Also be aware that NeoTracker and the library sound functions are mutually exclusive as they both sit in the same part of the NGPC – you can have both running in the same code, but you will have to initialise each independently as you use them. It took me longer than I’d like to admit to work that out.

And with that… this series of tutorials comes to a halt. There’s a lot more that I haven’t gone into in any detail, but with the last half dozen posts you should have enough information available to have a crack at doing something yourself. I haven’t tried to turn you into a programmer as there are already more and better general C coding tutorials available that will help you fill in the gaps. Experiment, steal my code if it helps, and try to turn it into your own thing. Most of all, have fun doing it.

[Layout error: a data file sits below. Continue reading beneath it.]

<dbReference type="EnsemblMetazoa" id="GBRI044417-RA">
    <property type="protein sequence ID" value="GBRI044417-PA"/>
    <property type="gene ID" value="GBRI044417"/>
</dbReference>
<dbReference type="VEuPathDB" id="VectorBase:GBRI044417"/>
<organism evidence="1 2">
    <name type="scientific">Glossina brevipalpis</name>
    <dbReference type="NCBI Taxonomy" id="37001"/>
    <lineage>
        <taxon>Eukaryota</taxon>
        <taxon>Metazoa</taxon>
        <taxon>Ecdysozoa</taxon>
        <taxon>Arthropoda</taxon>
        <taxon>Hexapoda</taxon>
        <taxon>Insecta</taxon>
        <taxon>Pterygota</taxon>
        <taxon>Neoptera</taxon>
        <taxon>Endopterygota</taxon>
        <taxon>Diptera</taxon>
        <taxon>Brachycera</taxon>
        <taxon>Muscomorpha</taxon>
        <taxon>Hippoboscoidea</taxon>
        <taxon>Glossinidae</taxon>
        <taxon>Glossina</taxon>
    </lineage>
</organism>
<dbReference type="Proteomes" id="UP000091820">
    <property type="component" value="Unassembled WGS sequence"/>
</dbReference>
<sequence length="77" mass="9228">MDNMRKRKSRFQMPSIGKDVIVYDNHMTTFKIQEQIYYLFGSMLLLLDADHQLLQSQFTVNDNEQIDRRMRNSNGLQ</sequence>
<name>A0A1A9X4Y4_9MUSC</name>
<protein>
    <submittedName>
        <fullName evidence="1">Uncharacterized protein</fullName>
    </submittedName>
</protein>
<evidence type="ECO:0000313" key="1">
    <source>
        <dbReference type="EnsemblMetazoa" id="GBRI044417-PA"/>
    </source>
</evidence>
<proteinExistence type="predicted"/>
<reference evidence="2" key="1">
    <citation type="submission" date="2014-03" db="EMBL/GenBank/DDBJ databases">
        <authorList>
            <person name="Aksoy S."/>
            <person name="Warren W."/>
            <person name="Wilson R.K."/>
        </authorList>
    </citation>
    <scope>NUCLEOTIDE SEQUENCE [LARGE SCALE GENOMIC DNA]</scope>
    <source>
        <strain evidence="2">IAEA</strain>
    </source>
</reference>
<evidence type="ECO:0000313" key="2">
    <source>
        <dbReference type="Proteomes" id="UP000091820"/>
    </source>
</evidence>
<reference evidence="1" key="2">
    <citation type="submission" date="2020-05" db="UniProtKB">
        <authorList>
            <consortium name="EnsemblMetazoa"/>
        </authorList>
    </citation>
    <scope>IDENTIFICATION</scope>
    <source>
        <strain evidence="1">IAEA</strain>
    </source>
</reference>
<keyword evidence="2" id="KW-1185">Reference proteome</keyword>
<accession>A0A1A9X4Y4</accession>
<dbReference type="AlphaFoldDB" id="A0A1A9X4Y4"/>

I would like to personally thank the giants of the NGPC development world, who’s shoulders I merely stand on, so in no particular order thanks go out to Flavor, Thor, Ivan Macintosh, Judge, Steve Robb,  Jim Bagley, Loic Julien, Dark Fader, Jeff Frohwein and every other bugger whose hard work I have shamelessly ripped off over the years.

If you want to try any of this on real hardware, your best bet is to get in touch with Flavor over at the flashmasta website. Ed is heavily focused on the awesome Raspberry Pi based GPA project, but is still producing both NGPC and Wonderswan flash cartridges.

Good luck and happy coding. Let me know how you get on…

Stay tuned, I’ll be unveiling some of my projects over the coming weeks…